Lovejoy, D. A., and de Lannoy, L. (2013). Evolution and phylogeny of the corticotropin-releasing factor (CRF) family of peptides: expanson and specialization in vertebrates. J. Chem. Neuroanat. 54, 50–56. doi: 10.1016/j.jchemneu.2013.09.006

PubMed Abstract | CrossRef Full Text | Google Scholar

Lovejoy, D. A., and Jahan, S. (2006). Phylogeny of the corticotropin-releasing factor family of peptides in the metazoa. Gen. Comp. Endocrinol. 146, 1–8. doi: 10.1016/j.ygcen.2005.11.019

PubMed Abstract | CrossRef Full Text | Google Scholar

Minet, A. D., and Chiquet-Ehrismann, R. (2000). Phylogenetic analysis of teneurin genes and comparison to the rearrangement hot spot elements of E. coli. Gene 257, 87–97. doi: 10.1016/s0378-1119(00)00388-7

PubMed Abstract | CrossRef Full Text | Google Scholar

Minet, A. D., Rubin, B. P., Tucker, R. P., Baumgartner, S., and Chiquet-Ehrismann, R. (1999). Teneurin-1, a vertebrate homologue of the Drosophila pair-rule gene ten-m, is a neuronal protein with a novel type of heparin-binding domain. J. Cell Sci. 112, 2019–2032.

PubMed Abstract | Google Scholar

Mosca, T. J., Hong, W., Dani, V. S., Favaloro, V., and Luo, L. (2012). Trans-synaptic Teneurin signalling in neuromuscular synapse organization and target choice. Nature 484, 237–241. doi: 10.1038/nature10923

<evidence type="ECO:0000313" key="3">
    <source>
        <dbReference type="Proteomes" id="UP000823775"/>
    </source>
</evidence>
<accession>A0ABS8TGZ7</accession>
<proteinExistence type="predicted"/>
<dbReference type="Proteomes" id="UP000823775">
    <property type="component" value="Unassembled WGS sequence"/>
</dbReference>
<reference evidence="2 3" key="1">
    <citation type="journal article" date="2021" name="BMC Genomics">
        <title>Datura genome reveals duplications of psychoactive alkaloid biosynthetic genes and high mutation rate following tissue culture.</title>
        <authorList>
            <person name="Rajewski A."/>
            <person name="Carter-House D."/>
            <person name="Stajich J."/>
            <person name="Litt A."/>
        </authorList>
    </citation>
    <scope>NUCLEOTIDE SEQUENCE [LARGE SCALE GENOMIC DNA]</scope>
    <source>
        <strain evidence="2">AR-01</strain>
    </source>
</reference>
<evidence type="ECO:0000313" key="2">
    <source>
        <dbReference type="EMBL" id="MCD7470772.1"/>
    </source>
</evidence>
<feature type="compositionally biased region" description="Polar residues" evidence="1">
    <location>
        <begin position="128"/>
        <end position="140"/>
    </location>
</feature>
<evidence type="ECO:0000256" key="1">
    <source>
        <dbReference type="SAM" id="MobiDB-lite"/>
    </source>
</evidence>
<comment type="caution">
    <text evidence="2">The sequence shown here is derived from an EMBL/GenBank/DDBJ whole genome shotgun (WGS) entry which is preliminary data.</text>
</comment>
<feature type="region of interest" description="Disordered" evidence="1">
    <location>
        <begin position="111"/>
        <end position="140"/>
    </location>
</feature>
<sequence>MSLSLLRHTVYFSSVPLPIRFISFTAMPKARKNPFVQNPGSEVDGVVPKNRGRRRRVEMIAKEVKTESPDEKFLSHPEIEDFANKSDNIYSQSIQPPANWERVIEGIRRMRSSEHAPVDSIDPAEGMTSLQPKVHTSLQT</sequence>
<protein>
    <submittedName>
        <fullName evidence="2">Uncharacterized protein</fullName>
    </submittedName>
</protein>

PubMed Abstract | CrossRef Full Text | Google Scholar

Mosca, T. J., and Luo, L. (2014). Synaptic organization of the Drosophila antennal love and its regulation by the Teneurins. eLife 3:e03726. doi: 10.7554/eLife.03726

PubMed Abstract | CrossRef Full Text | Google Scholar

Nordström, K. J., Lagerström, M. C., Wallér, L. M., Fredriksson, R., and Schiöth, H. B. (2009). The Secretin GPCRs descended from the family of adhesion GPCRs. Mol. Biol. Evol. 26, 71–84. doi: 10.1093/molbev/msn228

PubMed Abstract | CrossRef Full Text | Google Scholar

Peng, H., Shah, W., Holland, P., and Carbonetto, S. (2008). Integrins and dystroglycan regulate astrocyte wound healing: the integrin beta1 subunit is necessary for process extension and orienting the microtubular network. Dev. Neurobiol. 68, 559–574. doi: 10.1002/dneu.20593